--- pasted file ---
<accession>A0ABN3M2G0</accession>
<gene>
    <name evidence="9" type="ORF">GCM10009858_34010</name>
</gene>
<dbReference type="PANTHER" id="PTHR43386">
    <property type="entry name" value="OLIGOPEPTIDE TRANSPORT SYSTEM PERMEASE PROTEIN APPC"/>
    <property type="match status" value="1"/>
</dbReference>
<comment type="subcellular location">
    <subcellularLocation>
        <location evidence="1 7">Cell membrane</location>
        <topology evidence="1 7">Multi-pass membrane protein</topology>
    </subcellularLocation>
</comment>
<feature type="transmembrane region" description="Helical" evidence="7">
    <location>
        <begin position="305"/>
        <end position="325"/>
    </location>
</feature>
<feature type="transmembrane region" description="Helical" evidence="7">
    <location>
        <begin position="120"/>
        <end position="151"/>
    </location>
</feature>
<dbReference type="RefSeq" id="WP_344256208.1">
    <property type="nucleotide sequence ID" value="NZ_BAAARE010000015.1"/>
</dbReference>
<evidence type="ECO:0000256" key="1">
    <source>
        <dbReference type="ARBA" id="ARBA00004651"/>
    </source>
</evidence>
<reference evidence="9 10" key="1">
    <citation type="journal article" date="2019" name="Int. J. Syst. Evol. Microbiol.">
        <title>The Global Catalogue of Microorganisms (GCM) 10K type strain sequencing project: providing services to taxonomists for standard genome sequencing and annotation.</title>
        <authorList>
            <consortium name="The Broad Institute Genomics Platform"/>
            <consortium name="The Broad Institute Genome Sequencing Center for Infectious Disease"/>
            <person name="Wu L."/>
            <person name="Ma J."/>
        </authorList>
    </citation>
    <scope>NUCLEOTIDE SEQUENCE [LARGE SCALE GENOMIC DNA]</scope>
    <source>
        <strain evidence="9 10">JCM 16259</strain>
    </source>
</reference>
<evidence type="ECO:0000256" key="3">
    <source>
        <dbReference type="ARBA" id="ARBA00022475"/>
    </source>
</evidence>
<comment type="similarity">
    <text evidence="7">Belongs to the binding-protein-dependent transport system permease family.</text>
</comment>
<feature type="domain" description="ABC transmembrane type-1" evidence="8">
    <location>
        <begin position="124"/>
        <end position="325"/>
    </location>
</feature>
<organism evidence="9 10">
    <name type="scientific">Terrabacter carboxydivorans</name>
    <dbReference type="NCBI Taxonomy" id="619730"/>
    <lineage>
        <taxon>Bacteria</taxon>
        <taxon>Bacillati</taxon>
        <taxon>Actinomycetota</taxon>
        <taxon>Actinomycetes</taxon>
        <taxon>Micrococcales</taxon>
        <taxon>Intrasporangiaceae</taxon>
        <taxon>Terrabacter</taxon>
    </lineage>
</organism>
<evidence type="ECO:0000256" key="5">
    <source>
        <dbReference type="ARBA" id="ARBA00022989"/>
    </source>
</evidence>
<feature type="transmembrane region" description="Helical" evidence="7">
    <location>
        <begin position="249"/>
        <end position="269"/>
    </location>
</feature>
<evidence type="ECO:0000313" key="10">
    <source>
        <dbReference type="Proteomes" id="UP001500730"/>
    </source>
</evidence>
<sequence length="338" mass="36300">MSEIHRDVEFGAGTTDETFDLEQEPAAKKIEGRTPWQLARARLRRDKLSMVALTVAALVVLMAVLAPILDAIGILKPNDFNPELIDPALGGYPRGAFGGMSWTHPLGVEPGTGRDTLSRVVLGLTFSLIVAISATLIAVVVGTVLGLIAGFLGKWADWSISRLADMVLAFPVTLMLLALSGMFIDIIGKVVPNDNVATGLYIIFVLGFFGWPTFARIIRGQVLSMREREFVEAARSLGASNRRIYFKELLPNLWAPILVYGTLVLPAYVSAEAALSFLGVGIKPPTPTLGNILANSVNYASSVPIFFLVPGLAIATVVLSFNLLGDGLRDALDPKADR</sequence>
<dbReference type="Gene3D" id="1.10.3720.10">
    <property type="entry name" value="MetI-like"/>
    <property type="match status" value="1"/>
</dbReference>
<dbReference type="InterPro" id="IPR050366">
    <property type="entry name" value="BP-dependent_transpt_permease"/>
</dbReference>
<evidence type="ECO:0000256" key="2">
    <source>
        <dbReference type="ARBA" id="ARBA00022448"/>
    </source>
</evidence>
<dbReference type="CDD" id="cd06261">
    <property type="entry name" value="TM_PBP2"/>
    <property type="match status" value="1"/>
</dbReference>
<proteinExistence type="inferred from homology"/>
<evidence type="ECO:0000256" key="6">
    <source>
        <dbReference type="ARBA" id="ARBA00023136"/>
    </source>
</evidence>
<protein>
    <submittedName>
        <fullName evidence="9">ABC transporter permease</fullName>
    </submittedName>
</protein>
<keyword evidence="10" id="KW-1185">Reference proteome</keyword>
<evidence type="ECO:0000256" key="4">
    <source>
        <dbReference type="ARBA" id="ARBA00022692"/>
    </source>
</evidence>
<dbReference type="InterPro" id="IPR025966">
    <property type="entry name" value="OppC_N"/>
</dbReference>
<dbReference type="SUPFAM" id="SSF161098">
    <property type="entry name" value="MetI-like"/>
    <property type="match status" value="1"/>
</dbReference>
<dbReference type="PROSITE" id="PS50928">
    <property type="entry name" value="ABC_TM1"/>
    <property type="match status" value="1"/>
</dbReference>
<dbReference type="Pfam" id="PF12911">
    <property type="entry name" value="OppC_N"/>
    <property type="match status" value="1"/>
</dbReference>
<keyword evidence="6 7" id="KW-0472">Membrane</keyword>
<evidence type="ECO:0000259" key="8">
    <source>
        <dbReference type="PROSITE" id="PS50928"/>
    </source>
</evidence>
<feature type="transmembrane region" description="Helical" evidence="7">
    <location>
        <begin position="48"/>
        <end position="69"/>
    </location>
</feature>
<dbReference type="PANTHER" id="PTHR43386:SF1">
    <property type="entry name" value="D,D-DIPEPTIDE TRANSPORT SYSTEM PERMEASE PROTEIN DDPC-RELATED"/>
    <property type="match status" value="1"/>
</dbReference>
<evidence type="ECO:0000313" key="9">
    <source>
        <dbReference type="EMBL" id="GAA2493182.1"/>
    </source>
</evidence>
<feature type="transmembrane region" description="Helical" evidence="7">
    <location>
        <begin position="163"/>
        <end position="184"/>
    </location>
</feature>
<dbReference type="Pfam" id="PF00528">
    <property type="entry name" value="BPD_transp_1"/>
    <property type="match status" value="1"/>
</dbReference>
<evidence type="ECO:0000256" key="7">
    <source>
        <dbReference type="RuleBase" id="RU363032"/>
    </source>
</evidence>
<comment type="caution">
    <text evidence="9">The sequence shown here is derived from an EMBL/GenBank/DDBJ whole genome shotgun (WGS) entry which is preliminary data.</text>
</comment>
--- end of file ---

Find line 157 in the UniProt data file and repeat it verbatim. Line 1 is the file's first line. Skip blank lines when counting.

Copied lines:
</dbReference>